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Planning for climate change in small islands: insights from national hurricane preparedness in the Cayman Islands

Planning for climate change in small islands: insights from national hurricane preparedness in the Cayman Islands
Planning for climate change in small islands: insights from national hurricane preparedness in the Cayman Islands
This paper examines contemporary national scale responses to tropical storm risk in a small island in the Caribbean to derive lessons for adapting to climate change. There is little empirical evidence to guide national planners on how to adapt to climate change, and less still on how to build on past adaptation experiences. The paper investigates the construction of institutional resilience and the process of adaptation to tropical storm risk by the Cayman Islands’ Government from 1988 to 2002. It explains the roles of persuasion, exposure and collective action as key components in developing the ability to buffer external disturbance using models of institutional economics and social resilience concepts. The study finds that self-efficacy, strong local and international support networks, combined with a willingness to act collectively and to learn from mistakes appear to have increased the resilience of the Cayman Islands’ Government to tropical storm risk. The lessons learned from building resilience to storm risk can contribute to the creation of national level adaptive capacity to climate change, but climate change has to be prioritised before these lessons can be transferred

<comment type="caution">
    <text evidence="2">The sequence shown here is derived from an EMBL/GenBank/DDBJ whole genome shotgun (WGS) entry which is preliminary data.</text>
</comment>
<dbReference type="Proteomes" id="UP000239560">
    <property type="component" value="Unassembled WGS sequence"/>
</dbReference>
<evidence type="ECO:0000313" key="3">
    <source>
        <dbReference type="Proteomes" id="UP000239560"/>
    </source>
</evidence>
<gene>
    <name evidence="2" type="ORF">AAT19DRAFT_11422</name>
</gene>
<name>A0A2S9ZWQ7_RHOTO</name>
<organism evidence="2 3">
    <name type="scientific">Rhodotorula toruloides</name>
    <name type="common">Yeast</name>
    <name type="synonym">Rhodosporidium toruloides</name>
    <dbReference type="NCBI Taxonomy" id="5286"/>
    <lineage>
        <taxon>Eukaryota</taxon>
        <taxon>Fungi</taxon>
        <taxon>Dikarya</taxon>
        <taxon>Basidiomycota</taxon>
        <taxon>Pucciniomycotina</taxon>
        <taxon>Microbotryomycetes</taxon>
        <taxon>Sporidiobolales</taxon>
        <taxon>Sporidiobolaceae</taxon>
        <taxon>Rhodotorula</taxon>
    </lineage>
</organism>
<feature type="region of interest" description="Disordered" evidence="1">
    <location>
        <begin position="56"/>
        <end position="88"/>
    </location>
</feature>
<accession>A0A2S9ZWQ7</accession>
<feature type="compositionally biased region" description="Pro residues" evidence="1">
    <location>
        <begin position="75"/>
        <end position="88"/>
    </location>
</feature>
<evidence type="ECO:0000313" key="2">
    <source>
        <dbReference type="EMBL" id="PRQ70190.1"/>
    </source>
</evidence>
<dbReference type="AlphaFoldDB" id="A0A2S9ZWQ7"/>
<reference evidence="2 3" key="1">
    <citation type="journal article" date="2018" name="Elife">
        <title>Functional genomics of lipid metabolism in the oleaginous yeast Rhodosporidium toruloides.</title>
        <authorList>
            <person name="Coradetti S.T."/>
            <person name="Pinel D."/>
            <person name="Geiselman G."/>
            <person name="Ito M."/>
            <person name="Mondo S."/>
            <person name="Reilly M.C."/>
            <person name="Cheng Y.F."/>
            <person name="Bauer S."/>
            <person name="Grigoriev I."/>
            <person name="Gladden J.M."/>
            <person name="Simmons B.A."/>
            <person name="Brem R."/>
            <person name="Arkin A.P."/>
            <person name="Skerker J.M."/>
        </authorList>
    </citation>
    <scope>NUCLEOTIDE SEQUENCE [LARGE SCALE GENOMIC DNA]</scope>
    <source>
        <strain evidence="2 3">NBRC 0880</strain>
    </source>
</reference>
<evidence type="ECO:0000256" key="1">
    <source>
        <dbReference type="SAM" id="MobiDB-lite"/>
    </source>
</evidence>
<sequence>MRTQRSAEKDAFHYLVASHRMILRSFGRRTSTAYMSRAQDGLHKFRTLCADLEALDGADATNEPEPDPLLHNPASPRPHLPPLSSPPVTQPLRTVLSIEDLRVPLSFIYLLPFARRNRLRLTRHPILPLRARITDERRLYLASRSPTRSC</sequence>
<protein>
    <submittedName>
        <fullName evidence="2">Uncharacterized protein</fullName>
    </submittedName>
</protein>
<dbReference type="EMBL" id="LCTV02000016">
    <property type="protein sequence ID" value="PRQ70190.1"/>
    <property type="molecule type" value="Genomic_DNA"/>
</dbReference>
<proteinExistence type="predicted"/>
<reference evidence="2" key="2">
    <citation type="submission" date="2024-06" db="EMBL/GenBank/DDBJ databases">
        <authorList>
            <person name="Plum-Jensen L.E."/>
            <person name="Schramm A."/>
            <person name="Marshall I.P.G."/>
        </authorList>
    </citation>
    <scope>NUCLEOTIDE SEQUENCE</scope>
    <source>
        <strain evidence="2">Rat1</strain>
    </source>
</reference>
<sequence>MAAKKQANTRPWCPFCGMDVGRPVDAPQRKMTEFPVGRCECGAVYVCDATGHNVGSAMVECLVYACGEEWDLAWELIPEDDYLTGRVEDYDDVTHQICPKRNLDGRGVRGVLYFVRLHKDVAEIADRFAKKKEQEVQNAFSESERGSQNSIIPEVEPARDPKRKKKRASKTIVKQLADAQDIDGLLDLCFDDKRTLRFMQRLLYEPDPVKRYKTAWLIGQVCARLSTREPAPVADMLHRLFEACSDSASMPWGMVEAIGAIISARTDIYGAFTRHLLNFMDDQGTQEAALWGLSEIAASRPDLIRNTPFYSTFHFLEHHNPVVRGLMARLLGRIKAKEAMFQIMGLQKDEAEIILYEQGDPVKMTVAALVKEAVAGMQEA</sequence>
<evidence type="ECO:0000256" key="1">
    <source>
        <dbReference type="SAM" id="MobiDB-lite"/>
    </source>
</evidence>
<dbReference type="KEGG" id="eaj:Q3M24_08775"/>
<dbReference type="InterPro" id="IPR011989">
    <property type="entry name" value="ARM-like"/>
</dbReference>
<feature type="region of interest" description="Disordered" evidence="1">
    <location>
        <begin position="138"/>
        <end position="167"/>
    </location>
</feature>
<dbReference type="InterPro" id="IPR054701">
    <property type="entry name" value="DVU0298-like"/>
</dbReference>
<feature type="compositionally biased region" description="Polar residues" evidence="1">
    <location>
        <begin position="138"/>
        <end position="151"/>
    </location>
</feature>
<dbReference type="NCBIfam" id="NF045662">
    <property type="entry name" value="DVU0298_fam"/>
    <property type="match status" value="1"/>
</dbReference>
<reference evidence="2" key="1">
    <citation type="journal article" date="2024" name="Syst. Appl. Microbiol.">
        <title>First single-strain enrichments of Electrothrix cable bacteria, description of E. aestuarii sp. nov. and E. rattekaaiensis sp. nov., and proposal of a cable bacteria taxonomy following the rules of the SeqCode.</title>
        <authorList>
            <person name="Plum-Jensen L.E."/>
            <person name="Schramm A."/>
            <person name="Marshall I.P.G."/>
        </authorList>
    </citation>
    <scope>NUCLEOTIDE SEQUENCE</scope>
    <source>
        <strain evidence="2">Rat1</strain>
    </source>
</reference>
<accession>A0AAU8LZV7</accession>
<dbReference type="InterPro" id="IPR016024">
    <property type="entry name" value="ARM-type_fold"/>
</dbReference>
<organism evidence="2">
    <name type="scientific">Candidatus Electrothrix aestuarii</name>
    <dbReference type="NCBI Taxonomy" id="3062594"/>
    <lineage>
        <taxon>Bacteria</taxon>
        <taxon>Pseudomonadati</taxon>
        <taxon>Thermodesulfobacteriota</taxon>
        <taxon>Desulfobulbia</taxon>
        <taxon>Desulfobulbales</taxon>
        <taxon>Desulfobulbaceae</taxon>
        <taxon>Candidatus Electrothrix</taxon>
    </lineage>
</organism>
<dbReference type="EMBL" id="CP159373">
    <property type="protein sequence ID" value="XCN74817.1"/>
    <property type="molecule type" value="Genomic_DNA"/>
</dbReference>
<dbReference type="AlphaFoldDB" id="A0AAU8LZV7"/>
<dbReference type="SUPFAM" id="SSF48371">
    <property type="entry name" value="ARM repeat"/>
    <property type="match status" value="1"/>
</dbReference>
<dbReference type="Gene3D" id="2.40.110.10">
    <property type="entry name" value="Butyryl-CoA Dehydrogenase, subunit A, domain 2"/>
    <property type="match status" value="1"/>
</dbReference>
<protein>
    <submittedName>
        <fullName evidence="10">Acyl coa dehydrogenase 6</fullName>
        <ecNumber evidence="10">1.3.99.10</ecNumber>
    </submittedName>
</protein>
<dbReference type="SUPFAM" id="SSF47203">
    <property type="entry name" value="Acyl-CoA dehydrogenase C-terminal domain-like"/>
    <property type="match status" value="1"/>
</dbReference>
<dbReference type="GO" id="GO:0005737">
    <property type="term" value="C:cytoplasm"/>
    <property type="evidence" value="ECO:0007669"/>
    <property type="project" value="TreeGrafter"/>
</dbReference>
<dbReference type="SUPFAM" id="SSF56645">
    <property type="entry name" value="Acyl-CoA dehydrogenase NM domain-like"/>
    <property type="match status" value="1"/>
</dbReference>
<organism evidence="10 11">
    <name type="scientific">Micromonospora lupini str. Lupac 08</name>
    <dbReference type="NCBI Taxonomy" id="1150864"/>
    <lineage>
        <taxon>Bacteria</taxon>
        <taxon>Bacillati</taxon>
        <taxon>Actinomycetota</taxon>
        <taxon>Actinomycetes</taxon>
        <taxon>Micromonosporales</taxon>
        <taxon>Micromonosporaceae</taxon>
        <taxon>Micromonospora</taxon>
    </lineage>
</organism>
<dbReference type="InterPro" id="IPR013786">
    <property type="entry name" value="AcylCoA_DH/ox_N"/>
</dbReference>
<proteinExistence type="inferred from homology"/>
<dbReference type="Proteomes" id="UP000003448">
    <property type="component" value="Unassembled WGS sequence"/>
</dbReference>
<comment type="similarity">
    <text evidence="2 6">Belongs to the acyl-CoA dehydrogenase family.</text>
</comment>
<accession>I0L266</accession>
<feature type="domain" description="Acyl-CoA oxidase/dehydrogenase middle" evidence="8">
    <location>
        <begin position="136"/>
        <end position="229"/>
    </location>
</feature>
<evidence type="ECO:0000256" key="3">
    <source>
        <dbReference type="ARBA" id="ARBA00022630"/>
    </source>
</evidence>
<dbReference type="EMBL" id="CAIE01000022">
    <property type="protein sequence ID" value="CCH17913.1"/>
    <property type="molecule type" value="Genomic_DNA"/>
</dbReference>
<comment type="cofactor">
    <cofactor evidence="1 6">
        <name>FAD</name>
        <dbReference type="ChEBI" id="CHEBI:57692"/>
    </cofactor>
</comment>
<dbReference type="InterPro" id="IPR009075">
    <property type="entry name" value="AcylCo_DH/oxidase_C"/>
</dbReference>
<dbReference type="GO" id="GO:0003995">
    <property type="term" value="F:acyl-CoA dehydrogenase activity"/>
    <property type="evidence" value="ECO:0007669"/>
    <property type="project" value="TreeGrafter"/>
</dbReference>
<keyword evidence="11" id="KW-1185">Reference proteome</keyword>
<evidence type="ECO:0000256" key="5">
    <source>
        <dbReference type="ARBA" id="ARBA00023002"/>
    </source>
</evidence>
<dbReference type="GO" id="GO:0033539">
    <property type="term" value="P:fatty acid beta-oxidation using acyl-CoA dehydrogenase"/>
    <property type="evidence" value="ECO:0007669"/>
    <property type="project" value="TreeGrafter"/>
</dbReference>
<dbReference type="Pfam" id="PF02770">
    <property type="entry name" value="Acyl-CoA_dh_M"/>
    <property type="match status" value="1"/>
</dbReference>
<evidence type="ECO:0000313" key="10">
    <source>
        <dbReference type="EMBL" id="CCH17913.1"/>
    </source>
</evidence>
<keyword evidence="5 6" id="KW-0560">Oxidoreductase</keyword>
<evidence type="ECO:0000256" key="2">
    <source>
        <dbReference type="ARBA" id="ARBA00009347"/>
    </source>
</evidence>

0959-3780
139-149
Tompkins, Emma L.
a6116704-7140-4e37-bea1-2cbf39b138c3
Tompkins, Emma L.
a6116704-7140-4e37-bea1-2cbf39b138c3

Tompkins, Emma L. (2005) Planning for climate change in small islands: insights from national hurricane preparedness in the Cayman Islands. [in special issue: Adaptation to Climate Change: Perspectives Across Scales] Global Environmental Change, 15 (2), 139-149. (doi:10.1016/j.gloenvcha.2004.11.002).

Record type: Article

Abstract

This paper examines contemporary national scale responses to tropical storm risk in a small island in the Caribbean to derive lessons for adapting to climate change. There is little empirical evidence to guide national planners on how to adapt to climate change, and less still on how to build on past adaptation experiences. The paper investigates the construction of institutional resilience and the process of adaptation to tropical storm risk by the Cayman Islands’ Government from 1988 to 2002. It explains the roles of persuasion, exposure and collective action as key components in developing the ability to buffer external disturbance using models of institutional economics and social resilience concepts. The study finds that self-efficacy, strong local and international support networks, combined with a willingness to act collectively and to learn from mistakes appear to have increased the resilience of the Cayman Islands’ Government to tropical storm risk. The lessons learned from building resilience to storm risk can contribute to the creation of national level adaptive capacity to climate change, but climate change has to be prioritised before these lessons can be transferred

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More information

e-pub ahead of print date: 9 April 2005
Published date: July 2005
Organisations: Global Env Change & Earth Observation

Identifiers

Local EPrints ID: 202853
URI: http://eprints.soton.ac.uk/id/eprint/202853
ISSN: 0959-3780
PURE UUID: 61413596-9060-4523-9f84-d3c48e6c2c8a

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Date deposited: 10 Nov 2011 14:27
Last modified: 22 Jul 2022 17:50

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